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If the body produces random antibodies in order to fight a virus, is there a small chance that the specific antibody needed to fight the virus just won't be randomly generated? Even though it is a common virus that normally doesn't kill people?

For example if you have a common cold, is there a small chance that you could die from this just by probability? Whereas someone else won't because they randomly produced the right antibody?

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Yes and no. Yes, it's possible that some individuals won't be able to (or happen to) make antibodies to a specific part of a pathogen. But most pathogens are large and complex enough that they have many different targets for antibodies, and it becomes increasingly unlikely that someone won't be able to target any part of the pathogen.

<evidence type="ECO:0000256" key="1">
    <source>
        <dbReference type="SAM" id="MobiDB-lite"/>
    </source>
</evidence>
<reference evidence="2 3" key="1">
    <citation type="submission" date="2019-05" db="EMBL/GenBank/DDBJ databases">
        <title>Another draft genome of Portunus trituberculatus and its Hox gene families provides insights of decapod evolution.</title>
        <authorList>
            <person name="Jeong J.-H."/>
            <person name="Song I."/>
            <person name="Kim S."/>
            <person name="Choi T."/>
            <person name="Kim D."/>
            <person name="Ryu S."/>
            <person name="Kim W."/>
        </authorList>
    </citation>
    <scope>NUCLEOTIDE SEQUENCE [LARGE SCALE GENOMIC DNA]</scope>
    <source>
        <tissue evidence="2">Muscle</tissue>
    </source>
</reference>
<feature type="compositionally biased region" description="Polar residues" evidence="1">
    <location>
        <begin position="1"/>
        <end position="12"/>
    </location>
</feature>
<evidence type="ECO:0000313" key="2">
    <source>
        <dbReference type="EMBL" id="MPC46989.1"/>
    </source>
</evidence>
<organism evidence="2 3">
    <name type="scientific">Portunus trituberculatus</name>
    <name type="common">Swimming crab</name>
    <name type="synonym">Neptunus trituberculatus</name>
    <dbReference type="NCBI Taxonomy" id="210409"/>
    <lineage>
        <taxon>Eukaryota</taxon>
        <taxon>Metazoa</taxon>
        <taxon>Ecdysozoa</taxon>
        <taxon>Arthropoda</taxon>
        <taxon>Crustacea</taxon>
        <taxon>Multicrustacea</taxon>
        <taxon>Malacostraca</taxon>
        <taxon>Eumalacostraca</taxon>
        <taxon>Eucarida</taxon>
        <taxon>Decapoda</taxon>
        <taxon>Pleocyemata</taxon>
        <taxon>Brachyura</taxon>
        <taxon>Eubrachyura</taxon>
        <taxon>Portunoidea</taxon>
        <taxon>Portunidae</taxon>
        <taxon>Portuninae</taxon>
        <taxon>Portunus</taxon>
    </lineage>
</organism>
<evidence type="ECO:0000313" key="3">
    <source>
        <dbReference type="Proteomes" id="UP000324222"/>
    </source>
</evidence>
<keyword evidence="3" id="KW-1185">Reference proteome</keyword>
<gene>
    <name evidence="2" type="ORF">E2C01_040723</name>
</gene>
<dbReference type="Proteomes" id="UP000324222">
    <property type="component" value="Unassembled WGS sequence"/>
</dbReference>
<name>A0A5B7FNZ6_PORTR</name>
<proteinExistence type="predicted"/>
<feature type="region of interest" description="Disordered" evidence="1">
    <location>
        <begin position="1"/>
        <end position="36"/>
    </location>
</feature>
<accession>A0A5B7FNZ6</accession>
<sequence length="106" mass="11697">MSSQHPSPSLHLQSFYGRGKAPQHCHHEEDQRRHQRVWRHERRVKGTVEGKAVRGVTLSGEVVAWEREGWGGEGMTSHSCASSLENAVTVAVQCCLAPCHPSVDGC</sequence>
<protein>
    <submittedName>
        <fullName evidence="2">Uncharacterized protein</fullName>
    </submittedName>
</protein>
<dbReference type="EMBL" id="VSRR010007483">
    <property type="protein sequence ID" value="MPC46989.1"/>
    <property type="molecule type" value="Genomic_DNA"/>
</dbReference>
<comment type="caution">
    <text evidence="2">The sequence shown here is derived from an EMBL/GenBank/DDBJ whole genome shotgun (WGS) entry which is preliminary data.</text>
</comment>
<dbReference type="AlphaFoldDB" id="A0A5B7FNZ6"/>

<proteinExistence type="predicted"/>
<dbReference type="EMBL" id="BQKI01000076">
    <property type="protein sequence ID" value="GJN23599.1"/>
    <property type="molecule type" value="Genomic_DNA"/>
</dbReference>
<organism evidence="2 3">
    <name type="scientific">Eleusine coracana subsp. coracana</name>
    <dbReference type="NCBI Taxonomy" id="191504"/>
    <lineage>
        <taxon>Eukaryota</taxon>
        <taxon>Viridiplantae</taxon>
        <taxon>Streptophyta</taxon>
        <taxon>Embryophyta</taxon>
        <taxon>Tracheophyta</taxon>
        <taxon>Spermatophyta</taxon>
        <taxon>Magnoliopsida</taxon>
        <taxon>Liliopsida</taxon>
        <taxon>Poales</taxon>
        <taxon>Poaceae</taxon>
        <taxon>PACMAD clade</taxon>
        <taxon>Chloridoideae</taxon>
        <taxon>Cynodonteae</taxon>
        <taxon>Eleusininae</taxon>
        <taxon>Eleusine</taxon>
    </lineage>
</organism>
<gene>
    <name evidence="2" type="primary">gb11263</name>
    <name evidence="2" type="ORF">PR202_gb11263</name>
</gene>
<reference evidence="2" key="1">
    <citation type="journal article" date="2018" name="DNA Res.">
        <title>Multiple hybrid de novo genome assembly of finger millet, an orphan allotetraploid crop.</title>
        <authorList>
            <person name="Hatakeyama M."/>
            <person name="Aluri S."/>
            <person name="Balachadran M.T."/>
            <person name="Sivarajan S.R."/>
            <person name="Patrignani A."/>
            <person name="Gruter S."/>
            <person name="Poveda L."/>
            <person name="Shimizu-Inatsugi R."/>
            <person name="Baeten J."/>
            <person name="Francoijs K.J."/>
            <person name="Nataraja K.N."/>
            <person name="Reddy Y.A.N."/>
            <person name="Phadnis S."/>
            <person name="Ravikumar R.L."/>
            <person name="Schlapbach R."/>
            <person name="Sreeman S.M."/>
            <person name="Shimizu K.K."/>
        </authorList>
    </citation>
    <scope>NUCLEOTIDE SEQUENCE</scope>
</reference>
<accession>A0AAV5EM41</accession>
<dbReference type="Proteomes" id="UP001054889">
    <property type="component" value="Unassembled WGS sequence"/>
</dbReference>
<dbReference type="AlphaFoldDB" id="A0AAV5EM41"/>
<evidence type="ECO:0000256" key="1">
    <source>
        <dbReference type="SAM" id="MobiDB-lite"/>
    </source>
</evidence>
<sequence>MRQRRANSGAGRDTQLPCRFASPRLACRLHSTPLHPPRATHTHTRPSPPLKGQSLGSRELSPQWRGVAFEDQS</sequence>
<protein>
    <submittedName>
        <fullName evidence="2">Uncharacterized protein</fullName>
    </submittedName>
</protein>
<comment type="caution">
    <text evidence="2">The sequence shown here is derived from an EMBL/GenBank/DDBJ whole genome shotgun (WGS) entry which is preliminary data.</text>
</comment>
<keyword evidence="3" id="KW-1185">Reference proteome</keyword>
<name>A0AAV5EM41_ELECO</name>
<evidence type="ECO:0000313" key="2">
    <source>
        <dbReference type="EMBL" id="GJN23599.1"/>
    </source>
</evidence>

An example is given in Influence of Immune Priming and Egg Adaptation in the Vaccine on Antibody Responses to Circulating A(H1N1)pdm09 Viruses After Influenza Vaccination in Adults. A subset of adults (who were exposed to a particular influenza virus as children) have poor antibody responses to a vaccine to a different strain of influenza virus:

Significantly reduced antibody reactivity to circulating viruses bearing K163Q was observed only in the USSR/77-primed cohort, whereas significantly lower reactivity caused by egg-adapted Q223R change was detected across all 3 cohorts.

(This is not an argument against vaccination, I feel obliged to point out, because the vaccinated people were still better off than unvaccinated, just not as well protected as they could be.)

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